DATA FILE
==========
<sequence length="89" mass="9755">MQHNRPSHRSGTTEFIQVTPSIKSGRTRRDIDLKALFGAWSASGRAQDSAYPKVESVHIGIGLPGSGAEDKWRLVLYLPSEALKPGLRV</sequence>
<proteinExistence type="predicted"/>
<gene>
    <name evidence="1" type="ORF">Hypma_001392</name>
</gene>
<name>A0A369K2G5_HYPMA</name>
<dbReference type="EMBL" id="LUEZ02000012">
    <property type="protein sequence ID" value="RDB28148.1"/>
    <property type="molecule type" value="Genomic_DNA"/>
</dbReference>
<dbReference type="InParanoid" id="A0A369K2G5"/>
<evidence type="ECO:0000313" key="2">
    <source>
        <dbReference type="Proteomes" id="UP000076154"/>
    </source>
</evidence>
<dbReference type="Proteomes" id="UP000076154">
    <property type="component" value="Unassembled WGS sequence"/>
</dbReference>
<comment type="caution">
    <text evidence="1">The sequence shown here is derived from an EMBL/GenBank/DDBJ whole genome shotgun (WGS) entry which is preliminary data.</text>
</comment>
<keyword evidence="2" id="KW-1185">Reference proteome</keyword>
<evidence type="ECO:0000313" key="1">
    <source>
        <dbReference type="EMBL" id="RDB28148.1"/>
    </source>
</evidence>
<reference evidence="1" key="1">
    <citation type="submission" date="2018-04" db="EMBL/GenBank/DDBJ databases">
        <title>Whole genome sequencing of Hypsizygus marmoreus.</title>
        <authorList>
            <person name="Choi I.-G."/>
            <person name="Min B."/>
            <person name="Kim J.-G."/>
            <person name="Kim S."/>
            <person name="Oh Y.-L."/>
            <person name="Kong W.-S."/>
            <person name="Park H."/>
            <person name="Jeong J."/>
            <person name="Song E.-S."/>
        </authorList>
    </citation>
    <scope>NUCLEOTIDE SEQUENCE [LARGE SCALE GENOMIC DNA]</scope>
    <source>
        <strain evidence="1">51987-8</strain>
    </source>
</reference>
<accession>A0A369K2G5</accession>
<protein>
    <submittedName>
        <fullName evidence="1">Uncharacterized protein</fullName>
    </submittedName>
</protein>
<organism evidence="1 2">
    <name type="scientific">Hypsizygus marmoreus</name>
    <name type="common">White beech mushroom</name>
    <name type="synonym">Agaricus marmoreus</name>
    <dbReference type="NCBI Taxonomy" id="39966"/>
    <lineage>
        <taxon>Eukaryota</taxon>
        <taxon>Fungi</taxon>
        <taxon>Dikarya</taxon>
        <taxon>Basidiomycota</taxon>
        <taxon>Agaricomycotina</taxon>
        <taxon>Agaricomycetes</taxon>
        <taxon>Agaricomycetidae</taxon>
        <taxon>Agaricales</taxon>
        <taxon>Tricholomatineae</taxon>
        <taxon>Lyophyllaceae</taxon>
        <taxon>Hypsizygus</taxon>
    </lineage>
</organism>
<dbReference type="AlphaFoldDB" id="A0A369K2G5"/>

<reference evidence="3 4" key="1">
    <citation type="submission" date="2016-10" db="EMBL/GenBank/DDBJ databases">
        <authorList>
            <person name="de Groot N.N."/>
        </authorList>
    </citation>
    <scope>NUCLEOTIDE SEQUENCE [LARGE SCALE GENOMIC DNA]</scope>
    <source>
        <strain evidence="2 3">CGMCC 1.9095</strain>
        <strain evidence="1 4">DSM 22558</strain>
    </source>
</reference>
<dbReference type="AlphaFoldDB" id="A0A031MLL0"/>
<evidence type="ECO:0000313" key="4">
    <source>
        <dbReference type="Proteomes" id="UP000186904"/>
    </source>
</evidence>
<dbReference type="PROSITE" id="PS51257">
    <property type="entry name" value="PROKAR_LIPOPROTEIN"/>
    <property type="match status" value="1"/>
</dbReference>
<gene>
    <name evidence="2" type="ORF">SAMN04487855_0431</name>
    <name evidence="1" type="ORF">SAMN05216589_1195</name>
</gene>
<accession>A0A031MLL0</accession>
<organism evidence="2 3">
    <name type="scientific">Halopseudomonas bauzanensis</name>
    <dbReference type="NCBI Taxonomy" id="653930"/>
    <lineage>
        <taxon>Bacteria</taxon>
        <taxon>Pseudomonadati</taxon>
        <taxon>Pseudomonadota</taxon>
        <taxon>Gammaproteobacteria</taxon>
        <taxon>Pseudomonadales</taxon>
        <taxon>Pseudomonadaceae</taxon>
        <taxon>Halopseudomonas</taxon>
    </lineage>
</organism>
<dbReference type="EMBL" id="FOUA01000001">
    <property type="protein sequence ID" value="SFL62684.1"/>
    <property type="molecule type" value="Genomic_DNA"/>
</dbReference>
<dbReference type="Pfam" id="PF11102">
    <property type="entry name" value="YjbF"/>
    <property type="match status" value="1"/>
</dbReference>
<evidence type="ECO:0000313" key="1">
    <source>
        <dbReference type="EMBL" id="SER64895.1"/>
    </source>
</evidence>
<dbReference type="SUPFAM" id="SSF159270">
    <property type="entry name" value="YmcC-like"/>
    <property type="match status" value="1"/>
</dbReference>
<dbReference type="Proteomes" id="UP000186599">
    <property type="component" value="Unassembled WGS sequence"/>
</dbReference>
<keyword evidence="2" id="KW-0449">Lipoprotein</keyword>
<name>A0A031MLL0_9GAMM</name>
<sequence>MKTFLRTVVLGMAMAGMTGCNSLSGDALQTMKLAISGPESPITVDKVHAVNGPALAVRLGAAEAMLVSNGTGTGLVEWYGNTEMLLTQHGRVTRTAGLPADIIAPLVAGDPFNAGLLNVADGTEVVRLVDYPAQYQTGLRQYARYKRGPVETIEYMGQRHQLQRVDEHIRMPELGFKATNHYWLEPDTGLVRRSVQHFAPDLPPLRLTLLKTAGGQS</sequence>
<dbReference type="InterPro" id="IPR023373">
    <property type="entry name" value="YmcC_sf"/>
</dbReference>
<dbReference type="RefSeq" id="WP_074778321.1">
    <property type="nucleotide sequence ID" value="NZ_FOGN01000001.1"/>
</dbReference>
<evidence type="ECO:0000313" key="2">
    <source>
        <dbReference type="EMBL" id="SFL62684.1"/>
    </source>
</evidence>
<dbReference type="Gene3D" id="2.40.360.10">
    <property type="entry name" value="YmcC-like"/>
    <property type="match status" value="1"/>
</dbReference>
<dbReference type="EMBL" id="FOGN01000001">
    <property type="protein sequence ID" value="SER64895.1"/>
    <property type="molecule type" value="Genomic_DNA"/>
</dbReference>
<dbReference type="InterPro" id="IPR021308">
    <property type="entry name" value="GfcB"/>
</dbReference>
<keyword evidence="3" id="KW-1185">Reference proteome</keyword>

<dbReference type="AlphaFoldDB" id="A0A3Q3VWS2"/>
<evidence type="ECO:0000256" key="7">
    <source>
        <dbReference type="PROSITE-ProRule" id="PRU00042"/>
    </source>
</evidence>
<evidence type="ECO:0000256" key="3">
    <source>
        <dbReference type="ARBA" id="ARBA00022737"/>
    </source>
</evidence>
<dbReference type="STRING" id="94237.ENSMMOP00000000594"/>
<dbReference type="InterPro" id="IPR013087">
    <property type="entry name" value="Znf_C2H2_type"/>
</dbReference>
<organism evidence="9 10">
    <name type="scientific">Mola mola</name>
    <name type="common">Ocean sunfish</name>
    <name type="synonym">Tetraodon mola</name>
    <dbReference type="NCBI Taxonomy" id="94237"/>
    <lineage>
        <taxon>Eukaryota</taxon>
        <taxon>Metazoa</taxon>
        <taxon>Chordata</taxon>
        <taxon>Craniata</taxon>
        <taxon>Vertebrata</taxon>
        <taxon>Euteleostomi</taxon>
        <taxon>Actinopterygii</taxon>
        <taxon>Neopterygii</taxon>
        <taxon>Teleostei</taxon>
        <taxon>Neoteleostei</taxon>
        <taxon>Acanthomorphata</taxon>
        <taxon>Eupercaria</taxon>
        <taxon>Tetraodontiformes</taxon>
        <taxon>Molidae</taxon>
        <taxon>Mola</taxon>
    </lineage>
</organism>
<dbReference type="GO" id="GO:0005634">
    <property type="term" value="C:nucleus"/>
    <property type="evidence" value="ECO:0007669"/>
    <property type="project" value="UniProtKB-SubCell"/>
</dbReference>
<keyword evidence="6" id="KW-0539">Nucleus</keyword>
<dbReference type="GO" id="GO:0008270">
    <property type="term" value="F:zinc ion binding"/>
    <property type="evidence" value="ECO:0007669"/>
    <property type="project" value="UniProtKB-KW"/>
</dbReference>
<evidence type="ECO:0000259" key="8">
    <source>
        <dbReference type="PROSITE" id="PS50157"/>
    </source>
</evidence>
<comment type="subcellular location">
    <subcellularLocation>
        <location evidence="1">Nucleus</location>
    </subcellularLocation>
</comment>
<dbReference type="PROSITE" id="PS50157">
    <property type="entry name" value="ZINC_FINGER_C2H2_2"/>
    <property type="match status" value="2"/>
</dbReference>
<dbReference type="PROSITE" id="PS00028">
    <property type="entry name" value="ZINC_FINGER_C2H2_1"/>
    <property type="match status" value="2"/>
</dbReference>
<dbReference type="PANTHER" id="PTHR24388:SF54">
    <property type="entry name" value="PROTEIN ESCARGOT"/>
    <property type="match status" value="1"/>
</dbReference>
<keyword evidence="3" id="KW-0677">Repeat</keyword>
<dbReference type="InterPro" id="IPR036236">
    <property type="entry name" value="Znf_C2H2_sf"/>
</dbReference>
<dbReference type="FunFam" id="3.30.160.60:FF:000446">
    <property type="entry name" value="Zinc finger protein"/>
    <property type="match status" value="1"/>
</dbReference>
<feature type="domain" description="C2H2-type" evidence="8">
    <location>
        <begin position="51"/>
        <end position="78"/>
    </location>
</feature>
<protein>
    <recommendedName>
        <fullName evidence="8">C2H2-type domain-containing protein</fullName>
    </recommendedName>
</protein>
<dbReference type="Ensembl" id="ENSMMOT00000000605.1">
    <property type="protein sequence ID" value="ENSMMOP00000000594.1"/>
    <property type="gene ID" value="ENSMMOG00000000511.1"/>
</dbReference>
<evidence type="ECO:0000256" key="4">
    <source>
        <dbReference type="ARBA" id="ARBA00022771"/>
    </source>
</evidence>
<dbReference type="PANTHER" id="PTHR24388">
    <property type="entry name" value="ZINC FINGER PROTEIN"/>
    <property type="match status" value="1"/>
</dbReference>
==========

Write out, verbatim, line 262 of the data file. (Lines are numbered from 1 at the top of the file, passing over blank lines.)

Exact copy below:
    <property type="match status" value="1"/>